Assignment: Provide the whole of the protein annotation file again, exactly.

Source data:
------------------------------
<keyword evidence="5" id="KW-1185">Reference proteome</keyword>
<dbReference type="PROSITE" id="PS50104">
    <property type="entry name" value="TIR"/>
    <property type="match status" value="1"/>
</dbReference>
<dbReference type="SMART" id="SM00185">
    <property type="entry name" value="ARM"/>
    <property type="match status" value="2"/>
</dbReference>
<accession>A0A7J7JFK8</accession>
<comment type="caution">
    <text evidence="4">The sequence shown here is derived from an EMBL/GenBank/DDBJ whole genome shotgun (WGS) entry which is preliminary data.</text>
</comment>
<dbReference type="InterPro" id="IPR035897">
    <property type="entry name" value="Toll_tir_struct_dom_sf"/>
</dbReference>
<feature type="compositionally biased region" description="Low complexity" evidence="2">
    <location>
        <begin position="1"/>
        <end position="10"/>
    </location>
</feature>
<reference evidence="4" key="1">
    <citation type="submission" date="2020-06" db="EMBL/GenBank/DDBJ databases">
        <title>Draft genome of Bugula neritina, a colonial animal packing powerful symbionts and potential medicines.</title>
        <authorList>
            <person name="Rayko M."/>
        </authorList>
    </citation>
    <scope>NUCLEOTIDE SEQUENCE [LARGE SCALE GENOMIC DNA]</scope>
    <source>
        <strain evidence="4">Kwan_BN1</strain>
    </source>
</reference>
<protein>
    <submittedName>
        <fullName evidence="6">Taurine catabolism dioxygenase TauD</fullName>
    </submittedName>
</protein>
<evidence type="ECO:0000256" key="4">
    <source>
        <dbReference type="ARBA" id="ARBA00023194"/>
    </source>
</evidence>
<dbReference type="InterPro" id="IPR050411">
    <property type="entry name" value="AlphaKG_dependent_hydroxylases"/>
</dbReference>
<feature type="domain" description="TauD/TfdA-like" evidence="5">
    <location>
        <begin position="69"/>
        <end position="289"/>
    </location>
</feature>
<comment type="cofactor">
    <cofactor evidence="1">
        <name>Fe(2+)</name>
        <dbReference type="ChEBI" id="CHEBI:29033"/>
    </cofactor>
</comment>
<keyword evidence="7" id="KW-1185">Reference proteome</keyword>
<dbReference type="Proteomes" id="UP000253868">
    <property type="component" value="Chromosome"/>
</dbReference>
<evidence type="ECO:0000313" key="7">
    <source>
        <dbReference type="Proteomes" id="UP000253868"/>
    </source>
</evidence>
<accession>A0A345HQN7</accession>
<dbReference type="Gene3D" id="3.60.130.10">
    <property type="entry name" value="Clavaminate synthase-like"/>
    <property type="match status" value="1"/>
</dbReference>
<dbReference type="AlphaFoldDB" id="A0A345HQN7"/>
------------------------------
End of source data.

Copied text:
<keyword evidence="5" id="KW-1185">Reference proteome</keyword>
<dbReference type="PROSITE" id="PS50104">
    <property type="entry name" value="TIR"/>
    <property type="match status" value="1"/>
</dbReference>
<dbReference type="SMART" id="SM00185">
    <property type="entry name" value="ARM"/>
    <property type="match status" value="2"/>
</dbReference>
<accession>A0A7J7JFK8</accession>
<comment type="caution">
    <text evidence="4">The sequence shown here is derived from an EMBL/GenBank/DDBJ whole genome shotgun (WGS) entry which is preliminary data.</text>
</comment>
<dbReference type="InterPro" id="IPR035897">
    <property type="entry name" value="Toll_tir_struct_dom_sf"/>
</dbReference>
<feature type="compositionally biased region" description="Low complexity" evidence="2">
    <location>
        <begin position="1"/>
        <end position="10"/>
    </location>
</feature>
<reference evidence="4" key="1">
    <citation type="submission" date="2020-06" db="EMBL/GenBank/DDBJ databases">
        <title>Draft genome of Bugula neritina, a colonial animal packing powerful symbionts and potential medicines.</title>
        <authorList>
            <person name="Rayko M."/>
        </authorList>
    </citation>
    <scope>NUCLEOTIDE SEQUENCE [LARGE SCALE GENOMIC DNA]</scope>
    <source>
        <strain evidence="4">Kwan_BN1</strain>
    </source>
</reference>
<protein>
    <submittedName>
        <fullName evidence="6">Taurine catabolism dioxygenase TauD</fullName>
    </submittedName>
</protein>
<evidence type="ECO:0000256" key="4">
    <source>
        <dbReference type="ARBA" id="ARBA00023194"/>
    </source>
</evidence>
<dbReference type="InterPro" id="IPR050411">
    <property type="entry name" value="AlphaKG_dependent_hydroxylases"/>
</dbReference>
<feature type="domain" description="TauD/TfdA-like" evidence="5">
    <location>
        <begin position="69"/>
        <end position="289"/>
    </location>
</feature>
<comment type="cofactor">
    <cofactor evidence="1">
        <name>Fe(2+)</name>
        <dbReference type="ChEBI" id="CHEBI:29033"/>
    </cofactor>
</comment>
<keyword evidence="7" id="KW-1185">Reference proteome</keyword>
<dbReference type="Proteomes" id="UP000253868">
    <property type="component" value="Chromosome"/>
</dbReference>
<evidence type="ECO:0000313" key="7">
    <source>
        <dbReference type="Proteomes" id="UP000253868"/>
    </source>
</evidence>
<accession>A0A345HQN7</accession>
<dbReference type="Gene3D" id="3.60.130.10">
    <property type="entry name" value="Clavaminate synthase-like"/>
    <property type="match status" value="1"/>
</dbReference>
<dbReference type="AlphaFoldDB" id="A0A345HQN7"/>